The global fight against the death penalty – the ultimate cruel, inhuman and degrading punishment – can feel like an uphill struggle. Every day seems to bring news of another execution in some part of the world, or of some leader trying to score political points by promoting the death penalty. But, the bigger picture tells a very different story.
Amnesty International has campaigned to end executions globally for more than 40 years, and the progress we have seen in this time is remarkable. In the early 1980s, some 40 countries worldwide were executing people every year – today, that number has dropped by almost 50 percent to 23. The number of states that keep the death penalty on their books has dwindled from 106 to 16 in roughly the same period.
Today, we released our annual report on the state of the death penalty worldwide, and one region, in particular, stands out as a beacon of hope – sub-Saharan Africa.
This is a part of the world where governments have steadily moved away from the death penalty for many years, and 2017 was no exception as Guinea became the 20th state in the region to abolish the death penalty for all crimes.
This welcome move had been long fought for by activists in the country and beyond. Souleymane Sow, an Amnesty International volunteer in Guinea, summed up the feeling of victory perfectly: “It was such an incredible achievement – and it showed the importance of people power.”
Elsewhere in the region, the battle is still being fought but progress is clear. Burkina Faso and Chad took steps to repeal the death penalty with new or proposed new laws, while Kenya abolished the mandatory death penalty for murder.
It’s a testament to the power of the abolitionist movement that this positive trend was mirrored across the globe. The total number of executions recorded worldwide in 2017 stood at 993, a drop of four percent from 2016, and an impressively 39 percent from the historical peak in 2015. We also saw a significant decrease in death sentences being handed down worldwide, from at least 3,117 in 2016 to 2,591 in 2017.
Many countries also took positive steps. Mongolia abolished the death penalty for all crimes, and Guatemala introduced legal reforms which made it the 142nd country to have abolished the death penalty in law or practice. We also saw countries whose highest authorities had pledged to use the death penalty as a “quick fix” to tackle crime refrain from carrying out executions, such as Indonesia.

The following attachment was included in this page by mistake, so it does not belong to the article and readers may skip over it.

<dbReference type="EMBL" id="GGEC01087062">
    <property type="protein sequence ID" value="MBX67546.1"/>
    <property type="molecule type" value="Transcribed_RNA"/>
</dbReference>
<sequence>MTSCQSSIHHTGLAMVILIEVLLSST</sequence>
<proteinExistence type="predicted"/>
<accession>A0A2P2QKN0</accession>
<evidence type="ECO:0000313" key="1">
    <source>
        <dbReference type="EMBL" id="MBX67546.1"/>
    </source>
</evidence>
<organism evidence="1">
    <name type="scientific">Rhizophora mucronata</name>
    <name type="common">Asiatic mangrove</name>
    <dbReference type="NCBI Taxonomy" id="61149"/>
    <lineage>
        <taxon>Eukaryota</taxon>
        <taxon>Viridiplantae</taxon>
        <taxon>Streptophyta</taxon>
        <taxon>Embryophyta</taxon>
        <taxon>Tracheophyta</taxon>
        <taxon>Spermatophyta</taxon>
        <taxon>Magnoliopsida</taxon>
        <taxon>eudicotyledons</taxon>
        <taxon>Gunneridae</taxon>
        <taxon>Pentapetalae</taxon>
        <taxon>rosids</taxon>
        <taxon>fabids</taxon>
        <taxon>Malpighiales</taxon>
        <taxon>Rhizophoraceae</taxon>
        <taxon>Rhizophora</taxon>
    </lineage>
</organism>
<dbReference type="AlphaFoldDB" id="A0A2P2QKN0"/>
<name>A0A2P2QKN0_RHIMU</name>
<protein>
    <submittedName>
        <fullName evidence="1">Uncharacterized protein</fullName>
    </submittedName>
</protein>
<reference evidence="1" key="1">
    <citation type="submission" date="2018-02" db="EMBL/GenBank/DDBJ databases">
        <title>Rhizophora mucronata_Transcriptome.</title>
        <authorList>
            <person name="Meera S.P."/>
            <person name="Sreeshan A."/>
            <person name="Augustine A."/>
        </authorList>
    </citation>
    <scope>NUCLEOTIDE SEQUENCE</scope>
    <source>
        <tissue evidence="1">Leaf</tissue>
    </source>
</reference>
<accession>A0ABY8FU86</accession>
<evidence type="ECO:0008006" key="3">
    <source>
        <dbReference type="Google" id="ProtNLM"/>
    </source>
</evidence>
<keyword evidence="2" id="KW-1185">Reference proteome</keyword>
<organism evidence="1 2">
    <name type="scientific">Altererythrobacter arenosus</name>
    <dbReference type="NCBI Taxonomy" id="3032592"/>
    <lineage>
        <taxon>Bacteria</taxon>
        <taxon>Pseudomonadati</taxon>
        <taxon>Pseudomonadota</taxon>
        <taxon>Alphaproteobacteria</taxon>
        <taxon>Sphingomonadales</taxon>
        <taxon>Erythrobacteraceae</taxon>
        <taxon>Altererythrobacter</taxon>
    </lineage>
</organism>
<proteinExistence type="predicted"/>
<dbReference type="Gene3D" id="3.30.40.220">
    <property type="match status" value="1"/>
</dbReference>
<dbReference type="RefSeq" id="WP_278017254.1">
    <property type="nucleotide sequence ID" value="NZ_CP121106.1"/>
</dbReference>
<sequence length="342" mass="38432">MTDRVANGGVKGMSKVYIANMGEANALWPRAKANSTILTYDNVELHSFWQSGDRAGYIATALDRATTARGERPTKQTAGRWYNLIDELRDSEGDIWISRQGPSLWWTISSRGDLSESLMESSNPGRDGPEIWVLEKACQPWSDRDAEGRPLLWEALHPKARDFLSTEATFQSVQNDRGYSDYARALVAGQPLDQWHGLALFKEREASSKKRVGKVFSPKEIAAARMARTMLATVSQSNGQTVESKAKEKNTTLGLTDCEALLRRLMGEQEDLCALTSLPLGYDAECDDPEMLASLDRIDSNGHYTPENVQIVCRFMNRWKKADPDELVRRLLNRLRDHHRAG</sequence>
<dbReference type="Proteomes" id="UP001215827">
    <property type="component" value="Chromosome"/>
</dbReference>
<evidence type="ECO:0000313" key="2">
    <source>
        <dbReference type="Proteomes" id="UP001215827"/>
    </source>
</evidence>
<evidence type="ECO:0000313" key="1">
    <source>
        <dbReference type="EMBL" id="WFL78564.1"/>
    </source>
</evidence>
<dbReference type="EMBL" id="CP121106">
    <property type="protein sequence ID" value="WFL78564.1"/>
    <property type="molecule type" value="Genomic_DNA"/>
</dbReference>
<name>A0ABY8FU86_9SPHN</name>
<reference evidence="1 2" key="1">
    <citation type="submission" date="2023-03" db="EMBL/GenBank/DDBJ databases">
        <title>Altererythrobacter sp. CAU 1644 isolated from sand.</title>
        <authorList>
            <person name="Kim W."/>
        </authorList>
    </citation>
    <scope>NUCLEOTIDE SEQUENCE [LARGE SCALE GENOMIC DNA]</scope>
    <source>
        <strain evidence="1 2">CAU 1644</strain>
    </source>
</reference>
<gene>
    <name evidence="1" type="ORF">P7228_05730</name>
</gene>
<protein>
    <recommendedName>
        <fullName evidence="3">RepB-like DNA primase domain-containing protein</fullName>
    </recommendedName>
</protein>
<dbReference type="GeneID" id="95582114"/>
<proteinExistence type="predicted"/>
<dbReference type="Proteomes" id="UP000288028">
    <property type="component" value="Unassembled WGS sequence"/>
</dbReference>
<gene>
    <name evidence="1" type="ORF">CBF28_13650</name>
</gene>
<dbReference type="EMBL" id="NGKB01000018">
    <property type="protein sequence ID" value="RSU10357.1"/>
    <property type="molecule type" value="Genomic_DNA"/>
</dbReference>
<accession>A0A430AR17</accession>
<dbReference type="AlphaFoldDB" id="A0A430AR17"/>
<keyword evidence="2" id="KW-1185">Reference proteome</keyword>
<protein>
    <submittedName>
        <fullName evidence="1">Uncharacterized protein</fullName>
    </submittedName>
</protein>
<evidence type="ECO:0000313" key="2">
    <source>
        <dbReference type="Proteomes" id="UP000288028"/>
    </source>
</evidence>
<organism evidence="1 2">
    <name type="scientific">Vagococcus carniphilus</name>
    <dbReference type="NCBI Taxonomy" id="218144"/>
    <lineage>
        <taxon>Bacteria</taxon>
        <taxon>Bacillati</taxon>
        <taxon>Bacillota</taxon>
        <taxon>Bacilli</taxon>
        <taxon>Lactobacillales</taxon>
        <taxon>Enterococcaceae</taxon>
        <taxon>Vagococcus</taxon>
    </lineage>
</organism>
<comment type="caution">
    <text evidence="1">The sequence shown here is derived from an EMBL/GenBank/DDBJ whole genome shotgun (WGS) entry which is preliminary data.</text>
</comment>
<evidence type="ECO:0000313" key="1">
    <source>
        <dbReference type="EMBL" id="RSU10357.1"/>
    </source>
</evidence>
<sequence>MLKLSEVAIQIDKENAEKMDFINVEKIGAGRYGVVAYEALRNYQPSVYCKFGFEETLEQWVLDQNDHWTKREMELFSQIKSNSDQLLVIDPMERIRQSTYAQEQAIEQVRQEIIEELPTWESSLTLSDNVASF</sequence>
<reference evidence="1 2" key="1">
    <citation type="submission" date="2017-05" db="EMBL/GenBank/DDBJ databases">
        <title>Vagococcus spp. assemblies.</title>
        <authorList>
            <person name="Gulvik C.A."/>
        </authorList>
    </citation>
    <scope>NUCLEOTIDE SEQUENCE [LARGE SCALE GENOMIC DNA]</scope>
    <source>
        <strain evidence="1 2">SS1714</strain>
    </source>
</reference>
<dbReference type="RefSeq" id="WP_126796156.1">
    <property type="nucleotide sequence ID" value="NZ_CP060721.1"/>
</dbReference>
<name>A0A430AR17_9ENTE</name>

The top five executing countries in the world are a depressingly familiar list – China, Iran, Saudi Arabia, Iraq and Pakistan.
Executions in the United States remained at the same record-low levels of the last few years. We even saw welcome moves in some of the world’s most staunch executing countries. In Iran, for example, the number of people known to have been put to death dropped by 11 percent, while authorities took steps to limit the use of the death penalty for drug crimes. Malaysia took limited but encouraging steps towards amending its harsh drug laws, some of which call for the mandatory death penalty for certain crimes.
But it was not all good news. As long as the death penalty remains an option, there will be cause for concern – and 2017 was no different. Although the countries which still execute are an increasingly isolated minority, some remain entrenched executioners. The top five executing countries in the world are a depressingly familiar list – China, Iran, Saudi Arabia, Iraq and Pakistan. We believe that thousands of people were executed in China, but as death penalty figures are classified as a state secret, the true numbers are impossible to determine.
Disturbingly, many countries are still using the death penalty as an ill-conceived tool to tackle drug use. At least 15 countries imposed death sentences for drug-related offences, and at least four put people to death for such crimes. In Singapore, drug-related executions jumped from two in 2016 to eight last year. Such executions and sentences are not just a violation of international law – which bans the death penalty for all but “the most serious crimes” – they also fly in the face of all evidence. There is nothing to suggest that the death penalty has more of a deterrent effect on tackling crime than life imprisonment.
The South African anti-apartheid and human rights activist Desmond Tutu is one of many who has been at the forefront of the struggle to end the death penalty. Drawing on his own experiences from apartheid-era South Africa, when the country had one of the highest execution rates in the world, he has poignantly written: “The time has come to abolish the death penalty worldwide … Everywhere experience shows us that executions brutalise both those involved in the process and the society that carries them out. Nowhere has it been shown that the death penalty reduces crime or political violence.”
It is time for the rest of the world to take this message to heart, and follow the path of so many sub-Saharan African states by ending this cruel punishment once and for all.
The views expressed in this article are the author’s own and do not necessarily reflect Al Jazeera’s editorial stance.